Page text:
Healing and helping and being amazing!

      Most of us have heard about what drugs do to people, but you make it personal. You make it real.

      I hope you do write a follow-up hub talking about what has happened to some of the people who were your "friends" while you were in the midst of the drug world.

      You really are doing a service, you may never know the life you save... but I'd bet a million bucks you're saving at least one... probably a lot more!

    • lorlie6 profile imageAUTHOR

      Laurel Rogers 

      9 years ago from Grizzly Flats, Ca

      Hi M2C-Though I'm sorry you had to go through such a scary time, I am also glad you were frightened out of drug use. God is there if only we listen!

      Thanks so much for coming by!

    • profile image


      9 years ago

      Lorlie, I come from a long line of addicts/alcoholics. I dabbled a bit for a while when I was a young - young - young adult. It happened once that I had an experience that terrified me into the realization that I might be headed down to the road to addiction and/or madness. GOD stopped me. THANK YOU for sharing your stories. And thank God for preserving you through it all to share them with others who need to hear them.

    • lorlie6 profile imageAUTHOR

      Laurel Rogers 

      9 years ago from Grizzly Flats, Ca

      Hi Ken, I agree that we can be saved by our respective angels if only we'd listen to their whispers!

      I am very happy that we both made it out alive, the alternative is definitely the pits!

      Thanks for the visit!

    • saddlerider1 profile image


      9 years ago

      Lorlie nice to see you writing again and girl you came back like a powerhouse. You laid your soul bare and showed us the seedy side of life and the drug craze that many of us were involved with.

      I grew up in the sixties and seventies, I had my share of tokes, booze, sex and wild times. I caressed the seedy side of life at times and witnessed first hand the death of one of my friends with an overdose.

      I lived on the edge, yet the dragons breath singed me, did not burn me to a crisp and leave my brains fried on the side of the gutter that I was hanging out in.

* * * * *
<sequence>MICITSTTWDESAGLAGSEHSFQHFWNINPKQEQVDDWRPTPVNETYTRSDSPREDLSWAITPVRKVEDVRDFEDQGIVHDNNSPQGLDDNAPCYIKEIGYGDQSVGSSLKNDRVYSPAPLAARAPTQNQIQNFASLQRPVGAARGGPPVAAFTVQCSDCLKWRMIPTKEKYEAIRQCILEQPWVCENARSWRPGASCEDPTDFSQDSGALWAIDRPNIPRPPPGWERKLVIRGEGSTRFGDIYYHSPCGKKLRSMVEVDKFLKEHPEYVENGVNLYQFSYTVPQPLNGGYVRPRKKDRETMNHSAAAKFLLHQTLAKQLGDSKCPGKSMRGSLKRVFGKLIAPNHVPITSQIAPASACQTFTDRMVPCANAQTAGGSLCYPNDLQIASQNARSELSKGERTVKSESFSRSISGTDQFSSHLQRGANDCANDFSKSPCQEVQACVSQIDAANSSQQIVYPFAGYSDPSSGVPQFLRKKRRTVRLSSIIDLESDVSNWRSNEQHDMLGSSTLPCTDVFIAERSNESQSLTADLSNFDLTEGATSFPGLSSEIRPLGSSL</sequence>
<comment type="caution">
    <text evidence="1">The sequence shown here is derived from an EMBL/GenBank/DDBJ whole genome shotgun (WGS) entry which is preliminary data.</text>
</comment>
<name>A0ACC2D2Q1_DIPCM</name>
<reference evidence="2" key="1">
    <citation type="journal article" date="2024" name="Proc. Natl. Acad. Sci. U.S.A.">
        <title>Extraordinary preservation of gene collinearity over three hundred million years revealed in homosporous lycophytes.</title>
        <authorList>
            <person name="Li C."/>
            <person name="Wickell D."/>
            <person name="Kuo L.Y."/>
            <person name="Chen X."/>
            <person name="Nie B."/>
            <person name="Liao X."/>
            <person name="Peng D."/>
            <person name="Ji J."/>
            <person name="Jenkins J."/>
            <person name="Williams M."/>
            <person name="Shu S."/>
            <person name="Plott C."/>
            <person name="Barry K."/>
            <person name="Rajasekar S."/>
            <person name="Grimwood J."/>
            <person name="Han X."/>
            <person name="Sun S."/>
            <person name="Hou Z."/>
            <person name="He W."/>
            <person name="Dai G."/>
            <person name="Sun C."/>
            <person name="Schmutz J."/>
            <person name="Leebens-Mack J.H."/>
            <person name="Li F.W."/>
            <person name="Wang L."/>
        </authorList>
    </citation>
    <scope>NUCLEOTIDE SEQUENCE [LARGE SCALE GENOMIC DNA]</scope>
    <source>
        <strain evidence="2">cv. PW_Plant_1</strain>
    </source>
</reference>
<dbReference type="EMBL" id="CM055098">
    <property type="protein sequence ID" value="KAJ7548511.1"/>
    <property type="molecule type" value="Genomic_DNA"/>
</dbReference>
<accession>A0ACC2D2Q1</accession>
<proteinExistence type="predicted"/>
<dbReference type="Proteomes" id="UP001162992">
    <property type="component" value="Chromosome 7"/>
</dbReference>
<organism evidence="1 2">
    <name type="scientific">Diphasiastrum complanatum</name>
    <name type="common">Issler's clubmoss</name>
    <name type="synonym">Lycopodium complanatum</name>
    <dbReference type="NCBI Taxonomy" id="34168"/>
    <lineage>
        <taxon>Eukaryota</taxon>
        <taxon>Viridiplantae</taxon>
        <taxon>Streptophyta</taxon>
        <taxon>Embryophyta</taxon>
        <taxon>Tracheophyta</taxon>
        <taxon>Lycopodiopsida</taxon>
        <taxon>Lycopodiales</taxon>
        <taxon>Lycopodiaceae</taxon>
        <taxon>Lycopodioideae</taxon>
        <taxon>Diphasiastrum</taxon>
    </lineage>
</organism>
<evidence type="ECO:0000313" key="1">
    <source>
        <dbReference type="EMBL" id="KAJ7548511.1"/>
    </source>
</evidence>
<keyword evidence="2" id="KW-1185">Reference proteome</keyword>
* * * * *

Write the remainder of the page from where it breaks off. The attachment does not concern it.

I am a believer in destiny/kismet and being a survivor. I was saved by my angel and he dragged me out of hell kicking and screaming to clean me up, dust me off and set me back on track. Lorie I am so happy that you found your angel as well. Big hugs from me to you and thank you for sharing, you will help many of us. Peace

    • lorlie6 profile imageAUTHOR

      Laurel Rogers 

      9 years ago from Grizzly Flats, Ca

      Ahh, Wayne! I so appreciate your visit! I am lucky to be alive-and actually thriving-and am grateful to my God and my loved ones for seeing me through those tough times. Writing these tales is a strange outlet for expression, but it seems to be serving me well.

      Thanks dear man, for the comment.

    • Wayne Brown profile image

      Wayne Brown 

      9 years ago from Texas

      Lorlie, you are one lucky young lady just to be alive. This was a fantastic piece of writing and I know that you had to bare your soul to do it. You honesty as a writer is overwhelming. I am a child of the 60's but never touched even the mildest of drugs nor had any curiosity to do so. You piece should be read by every young person in order that they might they twice before going down that road. Thanks so much for sharing your inner-self. WB

    • lorlie6 profile imageAUTHOR

      Laurel Rogers 

      9 years ago from Grizzly Flats, Ca

      You must be a very special mom for your boy to call you asking for help. And it seems to me that you've been enlightened about the addiction itself.